enabled: false # let's disable telegraf monitoring for the first time

Preparing requests

There are several ways to set up requests:
  • Access mode
  • URI-style
  • request-style.


Request-style is default ammo type.


Regardless of the chosen format, resulted file with requests could be gzipped - tank supports archived ammo files.

To specify external ammo file use ammofile option.


You can specify URL to ammofile, http(s). Small ammofiles (~<100MB) will be downloaded as is, to directory /tmp/<hash>, large files will be read from stream.


If ammo type is uri-style or request-style, tank will try to guess it. Use ammo_type option to explicitly specify ammo format. Don't forget to change ammo_type option if you switch format of your ammo, otherwise you might get errors.


  ammofile: https://yourhost.tld/path/to/ammofile.txt

URI-style, URIs in load.yaml

YAML-file configuration: Don't specify ammo_type explicitly for this type of ammo.

Update configuration file with HTTP headers and URIs:

    load_type: rps
    schedule: line(1, 10, 10m)
  header_http: "1.1"
    - "[Host:]"
    - "[Connection: close]"
    - "/uri1"
    - "/buy"
    - "/sdfg?sdf=rwerf"
    - "/sdfbv/swdfvs/ssfsf"
  enabled: true
  enabled: false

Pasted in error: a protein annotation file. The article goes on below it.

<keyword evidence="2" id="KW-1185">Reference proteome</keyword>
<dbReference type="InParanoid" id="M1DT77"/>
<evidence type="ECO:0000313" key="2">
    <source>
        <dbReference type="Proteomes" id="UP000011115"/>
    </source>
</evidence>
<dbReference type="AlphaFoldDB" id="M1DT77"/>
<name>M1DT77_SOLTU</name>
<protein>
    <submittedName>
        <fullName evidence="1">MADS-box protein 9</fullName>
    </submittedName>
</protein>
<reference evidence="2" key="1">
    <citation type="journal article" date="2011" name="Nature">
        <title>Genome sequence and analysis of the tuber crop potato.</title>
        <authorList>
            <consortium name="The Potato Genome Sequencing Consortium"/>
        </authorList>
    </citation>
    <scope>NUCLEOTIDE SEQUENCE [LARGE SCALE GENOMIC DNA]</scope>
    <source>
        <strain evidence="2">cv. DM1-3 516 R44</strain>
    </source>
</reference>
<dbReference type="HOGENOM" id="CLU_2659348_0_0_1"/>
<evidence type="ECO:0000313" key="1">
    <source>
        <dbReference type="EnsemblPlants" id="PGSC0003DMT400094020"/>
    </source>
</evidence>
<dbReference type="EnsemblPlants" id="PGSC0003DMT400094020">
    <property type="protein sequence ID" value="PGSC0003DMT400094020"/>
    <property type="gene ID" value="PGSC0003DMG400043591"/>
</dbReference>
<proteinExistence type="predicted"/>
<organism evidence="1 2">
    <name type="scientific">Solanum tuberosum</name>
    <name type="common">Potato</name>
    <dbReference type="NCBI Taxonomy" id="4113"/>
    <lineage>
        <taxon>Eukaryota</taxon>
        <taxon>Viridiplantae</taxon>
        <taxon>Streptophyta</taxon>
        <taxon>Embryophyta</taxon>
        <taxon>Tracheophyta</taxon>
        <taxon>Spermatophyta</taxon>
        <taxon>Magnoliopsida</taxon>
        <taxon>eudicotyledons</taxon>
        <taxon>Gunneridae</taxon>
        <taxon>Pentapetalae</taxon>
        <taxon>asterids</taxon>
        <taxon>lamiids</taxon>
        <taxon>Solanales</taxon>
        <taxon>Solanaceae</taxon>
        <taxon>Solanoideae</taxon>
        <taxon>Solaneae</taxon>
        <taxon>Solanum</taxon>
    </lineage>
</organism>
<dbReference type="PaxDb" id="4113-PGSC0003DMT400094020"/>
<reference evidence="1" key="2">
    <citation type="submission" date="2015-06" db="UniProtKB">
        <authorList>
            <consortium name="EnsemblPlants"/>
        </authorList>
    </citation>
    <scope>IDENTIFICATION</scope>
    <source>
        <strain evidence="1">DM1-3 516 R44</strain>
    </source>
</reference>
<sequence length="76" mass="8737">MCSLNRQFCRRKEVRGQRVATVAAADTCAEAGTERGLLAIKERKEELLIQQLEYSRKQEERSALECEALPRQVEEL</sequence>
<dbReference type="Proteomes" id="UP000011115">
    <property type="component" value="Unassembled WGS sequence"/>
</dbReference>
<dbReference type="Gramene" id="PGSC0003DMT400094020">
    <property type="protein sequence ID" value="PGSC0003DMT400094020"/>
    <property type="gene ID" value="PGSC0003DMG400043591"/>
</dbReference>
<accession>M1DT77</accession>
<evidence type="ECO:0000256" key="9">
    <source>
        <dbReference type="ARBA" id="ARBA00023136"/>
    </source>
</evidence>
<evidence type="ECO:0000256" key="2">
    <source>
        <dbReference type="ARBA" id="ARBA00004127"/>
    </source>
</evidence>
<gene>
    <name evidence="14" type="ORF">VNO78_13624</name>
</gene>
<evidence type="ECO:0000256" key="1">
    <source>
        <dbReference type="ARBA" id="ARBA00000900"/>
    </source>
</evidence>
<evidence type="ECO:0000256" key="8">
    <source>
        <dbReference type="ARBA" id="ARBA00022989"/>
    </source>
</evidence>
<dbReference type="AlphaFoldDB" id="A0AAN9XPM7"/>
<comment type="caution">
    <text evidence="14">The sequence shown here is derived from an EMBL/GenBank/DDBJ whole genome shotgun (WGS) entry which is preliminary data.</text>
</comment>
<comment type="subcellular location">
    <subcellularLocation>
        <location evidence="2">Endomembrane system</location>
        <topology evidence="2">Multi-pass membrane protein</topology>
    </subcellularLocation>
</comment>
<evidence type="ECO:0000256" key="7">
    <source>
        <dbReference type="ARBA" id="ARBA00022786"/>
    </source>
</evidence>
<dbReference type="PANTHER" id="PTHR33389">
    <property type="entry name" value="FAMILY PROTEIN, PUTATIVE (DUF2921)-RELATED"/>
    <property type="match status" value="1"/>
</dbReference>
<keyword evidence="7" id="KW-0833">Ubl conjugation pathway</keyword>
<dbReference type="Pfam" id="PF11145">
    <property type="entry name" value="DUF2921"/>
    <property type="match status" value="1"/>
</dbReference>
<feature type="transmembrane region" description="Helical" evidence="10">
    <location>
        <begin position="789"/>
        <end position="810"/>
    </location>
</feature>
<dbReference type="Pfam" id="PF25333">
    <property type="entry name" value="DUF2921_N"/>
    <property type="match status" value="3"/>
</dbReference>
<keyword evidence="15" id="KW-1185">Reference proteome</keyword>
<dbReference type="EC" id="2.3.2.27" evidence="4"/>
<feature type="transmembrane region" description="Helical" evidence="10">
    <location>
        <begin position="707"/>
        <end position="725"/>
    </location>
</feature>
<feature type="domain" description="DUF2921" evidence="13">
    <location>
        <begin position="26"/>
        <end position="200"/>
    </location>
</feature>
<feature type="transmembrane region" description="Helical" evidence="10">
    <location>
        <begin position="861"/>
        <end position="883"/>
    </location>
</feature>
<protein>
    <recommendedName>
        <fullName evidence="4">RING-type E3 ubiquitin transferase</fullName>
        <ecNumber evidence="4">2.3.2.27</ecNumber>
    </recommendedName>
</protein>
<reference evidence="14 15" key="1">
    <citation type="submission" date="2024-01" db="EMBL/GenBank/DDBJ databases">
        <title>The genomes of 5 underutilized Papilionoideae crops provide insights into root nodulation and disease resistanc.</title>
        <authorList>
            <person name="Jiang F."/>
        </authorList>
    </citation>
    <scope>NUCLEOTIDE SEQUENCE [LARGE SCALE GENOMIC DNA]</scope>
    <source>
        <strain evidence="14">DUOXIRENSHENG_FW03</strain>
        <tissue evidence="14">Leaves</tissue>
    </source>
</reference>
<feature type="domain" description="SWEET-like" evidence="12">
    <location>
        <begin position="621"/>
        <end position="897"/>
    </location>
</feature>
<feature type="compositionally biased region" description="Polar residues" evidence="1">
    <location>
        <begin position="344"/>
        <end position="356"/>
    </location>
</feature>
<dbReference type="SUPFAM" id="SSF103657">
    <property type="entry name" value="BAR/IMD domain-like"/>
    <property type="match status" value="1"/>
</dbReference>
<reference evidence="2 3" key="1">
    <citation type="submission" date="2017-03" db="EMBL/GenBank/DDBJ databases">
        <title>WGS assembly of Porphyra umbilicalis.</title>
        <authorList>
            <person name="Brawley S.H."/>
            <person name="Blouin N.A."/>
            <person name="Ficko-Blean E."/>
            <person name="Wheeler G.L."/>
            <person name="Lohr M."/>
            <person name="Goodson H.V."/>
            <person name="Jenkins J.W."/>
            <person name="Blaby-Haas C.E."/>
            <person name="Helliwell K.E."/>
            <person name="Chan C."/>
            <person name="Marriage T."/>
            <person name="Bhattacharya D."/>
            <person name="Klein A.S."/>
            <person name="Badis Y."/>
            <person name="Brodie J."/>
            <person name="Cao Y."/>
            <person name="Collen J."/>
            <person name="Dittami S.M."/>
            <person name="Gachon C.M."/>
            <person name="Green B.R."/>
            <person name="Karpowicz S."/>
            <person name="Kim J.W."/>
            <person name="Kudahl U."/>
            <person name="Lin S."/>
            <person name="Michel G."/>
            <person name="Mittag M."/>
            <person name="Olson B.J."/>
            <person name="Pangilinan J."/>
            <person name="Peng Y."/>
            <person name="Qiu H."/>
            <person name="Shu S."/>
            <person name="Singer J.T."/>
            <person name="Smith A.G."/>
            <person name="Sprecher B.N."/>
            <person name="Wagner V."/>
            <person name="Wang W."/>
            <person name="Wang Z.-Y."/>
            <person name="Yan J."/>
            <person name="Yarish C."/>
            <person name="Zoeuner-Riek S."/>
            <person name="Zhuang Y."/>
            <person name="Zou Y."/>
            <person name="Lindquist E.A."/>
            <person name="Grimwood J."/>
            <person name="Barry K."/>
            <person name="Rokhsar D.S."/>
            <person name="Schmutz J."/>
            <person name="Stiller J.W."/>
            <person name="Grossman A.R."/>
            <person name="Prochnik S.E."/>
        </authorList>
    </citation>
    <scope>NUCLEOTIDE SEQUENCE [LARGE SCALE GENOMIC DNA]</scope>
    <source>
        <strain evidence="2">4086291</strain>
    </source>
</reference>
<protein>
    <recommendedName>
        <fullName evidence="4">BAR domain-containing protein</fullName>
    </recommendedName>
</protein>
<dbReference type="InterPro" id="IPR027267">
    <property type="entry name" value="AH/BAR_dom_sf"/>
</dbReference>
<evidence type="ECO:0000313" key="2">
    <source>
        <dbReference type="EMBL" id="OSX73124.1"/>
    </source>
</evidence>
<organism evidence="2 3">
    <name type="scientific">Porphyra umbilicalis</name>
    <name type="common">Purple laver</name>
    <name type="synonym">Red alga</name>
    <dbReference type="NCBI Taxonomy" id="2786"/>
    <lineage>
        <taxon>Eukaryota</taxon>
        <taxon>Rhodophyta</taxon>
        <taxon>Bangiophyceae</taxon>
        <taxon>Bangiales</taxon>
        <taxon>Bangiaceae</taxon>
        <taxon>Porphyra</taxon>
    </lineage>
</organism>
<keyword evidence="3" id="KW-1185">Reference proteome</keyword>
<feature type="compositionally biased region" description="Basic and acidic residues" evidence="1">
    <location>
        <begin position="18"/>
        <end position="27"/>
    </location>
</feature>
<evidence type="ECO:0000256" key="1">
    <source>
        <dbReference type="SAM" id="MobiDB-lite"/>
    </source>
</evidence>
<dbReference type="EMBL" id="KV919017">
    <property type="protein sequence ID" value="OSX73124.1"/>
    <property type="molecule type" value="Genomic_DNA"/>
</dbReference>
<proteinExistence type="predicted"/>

Parameter uris contains uri, which should be used for requests generation.


Pay attention to the sample above, because whitespaces in multiline uris and headers options are important.

URI-style, URIs in file

YAML-file configuration: ammo_type: uri

Create a file with declared requests: ammo.txt

[Connection: close]
[Cookie: None]
/?drg tag1
/buy tag2
[Cookie: test]

File consists of list of URIs and headers to be added to every request defined below. Every URI must begin from a new line, with leading /. Each line that begins from [ is considered as a header. Headers could be (re)defined in the middle of URIs, as in sample above.

Request /buy/?rt=0&station_to=7&station_from=9 will be sent with Cookie: test, not Cookie: None.

Request may be marked by tag, you can specify it with whitespace following URI.


YAML-file configuration: ammo_type: uripost

Create a file with declared requests: ammo.txt

[Connection: close]
[User-Agent: Tank]
5 /route/?rll=50.262025%2C53.276083~50.056015%2C53.495561&origin=1&simplify=1
10 /route/?rll=50.262025%2C53.276083~50.056015%2C53.495561&origin=1&simplify=1